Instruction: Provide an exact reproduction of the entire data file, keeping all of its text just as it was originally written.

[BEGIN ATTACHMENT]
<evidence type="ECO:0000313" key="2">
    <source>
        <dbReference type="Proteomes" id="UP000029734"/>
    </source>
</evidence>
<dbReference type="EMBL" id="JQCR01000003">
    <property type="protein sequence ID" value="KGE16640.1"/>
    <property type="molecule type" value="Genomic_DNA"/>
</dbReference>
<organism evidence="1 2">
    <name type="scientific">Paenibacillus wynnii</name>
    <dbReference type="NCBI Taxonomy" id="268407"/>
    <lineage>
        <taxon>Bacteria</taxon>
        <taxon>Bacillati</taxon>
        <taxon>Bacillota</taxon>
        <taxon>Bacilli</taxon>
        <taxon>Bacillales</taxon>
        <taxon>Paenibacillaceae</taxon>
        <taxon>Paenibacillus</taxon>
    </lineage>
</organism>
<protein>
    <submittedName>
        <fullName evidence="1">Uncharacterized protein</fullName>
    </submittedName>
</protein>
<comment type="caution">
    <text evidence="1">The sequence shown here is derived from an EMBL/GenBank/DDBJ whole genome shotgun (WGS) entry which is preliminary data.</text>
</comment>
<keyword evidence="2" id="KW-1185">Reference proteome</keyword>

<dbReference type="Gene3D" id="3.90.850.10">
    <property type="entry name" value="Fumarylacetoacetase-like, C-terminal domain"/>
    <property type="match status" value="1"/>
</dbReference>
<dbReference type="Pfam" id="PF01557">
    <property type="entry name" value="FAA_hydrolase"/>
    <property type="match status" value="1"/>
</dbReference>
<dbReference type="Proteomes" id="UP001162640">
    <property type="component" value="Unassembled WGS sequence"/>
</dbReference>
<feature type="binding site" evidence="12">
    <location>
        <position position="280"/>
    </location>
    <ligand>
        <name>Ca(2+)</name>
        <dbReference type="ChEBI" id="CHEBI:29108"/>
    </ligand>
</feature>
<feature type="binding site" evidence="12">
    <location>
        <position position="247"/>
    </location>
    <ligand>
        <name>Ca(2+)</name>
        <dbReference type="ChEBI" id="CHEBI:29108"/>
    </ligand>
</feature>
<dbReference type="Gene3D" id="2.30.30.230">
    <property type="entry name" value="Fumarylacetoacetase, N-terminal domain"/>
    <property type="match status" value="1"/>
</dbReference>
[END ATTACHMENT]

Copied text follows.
<evidence type="ECO:0000313" key="2">
    <source>
        <dbReference type="Proteomes" id="UP000029734"/>
    </source>
</evidence>
<dbReference type="EMBL" id="JQCR01000003">
    <property type="protein sequence ID" value="KGE16640.1"/>
    <property type="molecule type" value="Genomic_DNA"/>
</dbReference>
<organism evidence="1 2">
    <name type="scientific">Paenibacillus wynnii</name>
    <dbReference type="NCBI Taxonomy" id="268407"/>
    <lineage>
        <taxon>Bacteria</taxon>
        <taxon>Bacillati</taxon>
        <taxon>Bacillota</taxon>
        <taxon>Bacilli</taxon>
        <taxon>Bacillales</taxon>
        <taxon>Paenibacillaceae</taxon>
        <taxon>Paenibacillus</taxon>
    </lineage>
</organism>
<protein>
    <submittedName>
        <fullName evidence="1">Uncharacterized protein</fullName>
    </submittedName>
</protein>
<comment type="caution">
    <text evidence="1">The sequence shown here is derived from an EMBL/GenBank/DDBJ whole genome shotgun (WGS) entry which is preliminary data.</text>
</comment>
<keyword evidence="2" id="KW-1185">Reference proteome</keyword>

<dbReference type="Gene3D" id="3.90.850.10">
    <property type="entry name" value="Fumarylacetoacetase-like, C-terminal domain"/>
    <property type="match status" value="1"/>
</dbReference>
<dbReference type="Pfam" id="PF01557">
    <property type="entry name" value="FAA_hydrolase"/>
    <property type="match status" value="1"/>
</dbReference>
<dbReference type="Proteomes" id="UP001162640">
    <property type="component" value="Unassembled WGS sequence"/>
</dbReference>
<feature type="binding site" evidence="12">
    <location>
        <position position="280"/>
    </location>
    <ligand>
        <name>Ca(2+)</name>
        <dbReference type="ChEBI" id="CHEBI:29108"/>
    </ligand>
</feature>
<feature type="binding site" evidence="12">
    <location>
        <position position="247"/>
    </location>
    <ligand>
        <name>Ca(2+)</name>
        <dbReference type="ChEBI" id="CHEBI:29108"/>
    </ligand>
</feature>
<dbReference type="Gene3D" id="2.30.30.230">
    <property type="entry name" value="Fumarylacetoacetase, N-terminal domain"/>
    <property type="match status" value="1"/>
</dbReference>